Perhaps the alphabets could get together and make the MOGAS STCs available to all applicable aircraft in a non-revenue fashion to further acceptance. If the FBOs would look outside the airport for non-Ethanol sales opportunities perhaps demand would increase. If they already have tankage for MOGAS, put a pump station outside the fence to service demand for Ethanol free fuel in cars, boats, mowers, farms, etc. and advertise it. Added bonus, you might even get a few future pilots from those kids riding to the airport with parents to get their Ethanol free gas for the lawn mower.

Posted by: John Salak | October 7, 2013 12:01 PM    Report this comment

Having personally burned through over 40,000 gallons of mogas during the 26 years I owned a '65 C-182, commuting and traveling in all kinds of climatic conditions, I am comfortable in saying it won't make your 80-octane bird fall out of the sky nor cause any engine distress. So IMHO that should not be a consideration.

Yes, ethanol may be a problem, although how much of a problem is questionable. Although my move from C-182 to A-36 and consequent shutting down of my auto fuel tankering operations happened some years back, it is (how do I say this delicately) "highly possible" that a fair amount of California 'up to10% E' found its way into the C-182's bladders with no desert-temperature vapor or other problems noted. Also, an awful lot of pre-ethanol era cars seem to be running OK on it without hoses, seals and other fuel system parts dissolving. It would be interesting to see the results of some actual testing.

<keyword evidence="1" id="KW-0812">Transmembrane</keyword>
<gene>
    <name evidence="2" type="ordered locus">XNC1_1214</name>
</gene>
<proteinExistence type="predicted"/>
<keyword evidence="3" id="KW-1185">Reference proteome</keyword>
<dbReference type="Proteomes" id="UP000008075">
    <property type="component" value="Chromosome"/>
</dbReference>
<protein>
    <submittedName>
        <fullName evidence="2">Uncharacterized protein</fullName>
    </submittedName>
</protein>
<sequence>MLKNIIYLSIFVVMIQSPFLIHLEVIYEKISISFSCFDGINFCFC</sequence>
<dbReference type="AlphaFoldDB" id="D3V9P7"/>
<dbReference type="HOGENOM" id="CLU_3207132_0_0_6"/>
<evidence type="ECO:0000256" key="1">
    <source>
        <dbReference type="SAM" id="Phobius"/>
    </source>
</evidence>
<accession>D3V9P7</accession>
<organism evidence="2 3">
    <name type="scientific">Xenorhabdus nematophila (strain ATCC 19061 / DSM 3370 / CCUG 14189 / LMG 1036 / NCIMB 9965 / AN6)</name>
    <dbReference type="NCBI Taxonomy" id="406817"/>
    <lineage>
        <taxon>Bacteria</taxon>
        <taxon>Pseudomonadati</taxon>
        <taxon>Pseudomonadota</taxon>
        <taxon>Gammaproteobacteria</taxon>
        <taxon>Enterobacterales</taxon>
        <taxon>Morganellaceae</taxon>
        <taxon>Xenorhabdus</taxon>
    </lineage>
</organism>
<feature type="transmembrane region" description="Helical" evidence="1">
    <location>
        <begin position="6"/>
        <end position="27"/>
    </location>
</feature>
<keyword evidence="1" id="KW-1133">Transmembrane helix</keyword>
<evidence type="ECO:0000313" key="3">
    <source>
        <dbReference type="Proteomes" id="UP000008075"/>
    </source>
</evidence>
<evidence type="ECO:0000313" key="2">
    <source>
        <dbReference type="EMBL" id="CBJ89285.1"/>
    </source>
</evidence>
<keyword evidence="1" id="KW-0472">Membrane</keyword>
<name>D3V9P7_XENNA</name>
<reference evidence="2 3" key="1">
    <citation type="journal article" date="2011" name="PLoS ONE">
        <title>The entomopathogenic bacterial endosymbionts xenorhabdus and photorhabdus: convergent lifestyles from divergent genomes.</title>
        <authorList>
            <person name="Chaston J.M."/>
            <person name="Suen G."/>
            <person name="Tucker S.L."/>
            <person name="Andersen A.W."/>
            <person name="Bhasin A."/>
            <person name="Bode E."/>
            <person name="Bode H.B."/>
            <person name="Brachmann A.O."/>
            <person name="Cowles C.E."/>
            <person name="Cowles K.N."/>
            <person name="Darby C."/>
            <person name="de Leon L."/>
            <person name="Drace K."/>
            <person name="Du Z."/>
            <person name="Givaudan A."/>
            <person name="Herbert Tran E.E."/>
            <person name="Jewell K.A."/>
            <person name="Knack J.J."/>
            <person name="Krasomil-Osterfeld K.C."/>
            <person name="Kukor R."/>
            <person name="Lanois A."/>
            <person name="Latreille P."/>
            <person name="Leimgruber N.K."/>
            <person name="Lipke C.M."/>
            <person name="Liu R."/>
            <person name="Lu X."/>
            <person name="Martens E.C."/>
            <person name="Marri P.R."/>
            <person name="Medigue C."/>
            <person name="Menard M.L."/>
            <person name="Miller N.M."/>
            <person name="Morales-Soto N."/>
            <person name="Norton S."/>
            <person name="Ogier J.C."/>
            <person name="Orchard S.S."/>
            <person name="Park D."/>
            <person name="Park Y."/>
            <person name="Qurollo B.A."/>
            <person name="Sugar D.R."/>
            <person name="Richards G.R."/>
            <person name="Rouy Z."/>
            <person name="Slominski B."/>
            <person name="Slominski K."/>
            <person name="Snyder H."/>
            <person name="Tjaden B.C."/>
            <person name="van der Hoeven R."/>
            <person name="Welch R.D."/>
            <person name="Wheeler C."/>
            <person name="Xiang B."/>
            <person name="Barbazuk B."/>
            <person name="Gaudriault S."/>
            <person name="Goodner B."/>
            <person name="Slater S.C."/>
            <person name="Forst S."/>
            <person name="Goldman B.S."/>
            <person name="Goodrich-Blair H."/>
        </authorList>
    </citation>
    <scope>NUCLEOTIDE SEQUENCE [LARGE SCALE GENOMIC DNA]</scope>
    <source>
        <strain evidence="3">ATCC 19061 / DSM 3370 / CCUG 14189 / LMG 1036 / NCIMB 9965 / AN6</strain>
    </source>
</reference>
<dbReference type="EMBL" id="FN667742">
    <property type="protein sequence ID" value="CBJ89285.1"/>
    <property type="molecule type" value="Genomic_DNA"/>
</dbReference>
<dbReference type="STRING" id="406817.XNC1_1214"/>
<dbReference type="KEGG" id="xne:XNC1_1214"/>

At my age, GA is in fact, as someone termed it, a "sunset activity" so for me personally this is mostly an intellectual discussion. Still, it would definitely please me to be around to see some solution arrived at that would leverage the huge auto gas production & distribution system.

Posted by: John Wilson | October 7, 2013 12:23 PM    Report this comment

Does anyone have any citations to back up the claim that "20% of the planes need 100LL and use 80% of the fuel"? I've been hearing that same stat for decades, and the numbers haven't changed at all even though the days of round engine freight dogs are are long gone. I could believe the stat back then, but nowadays I'm not so sure. It takes an awful lot of SR22s to match the fuel flow of a fleet of 172s.

Posted by: John Clear | October 7, 2013 4:54 PM    Report this comment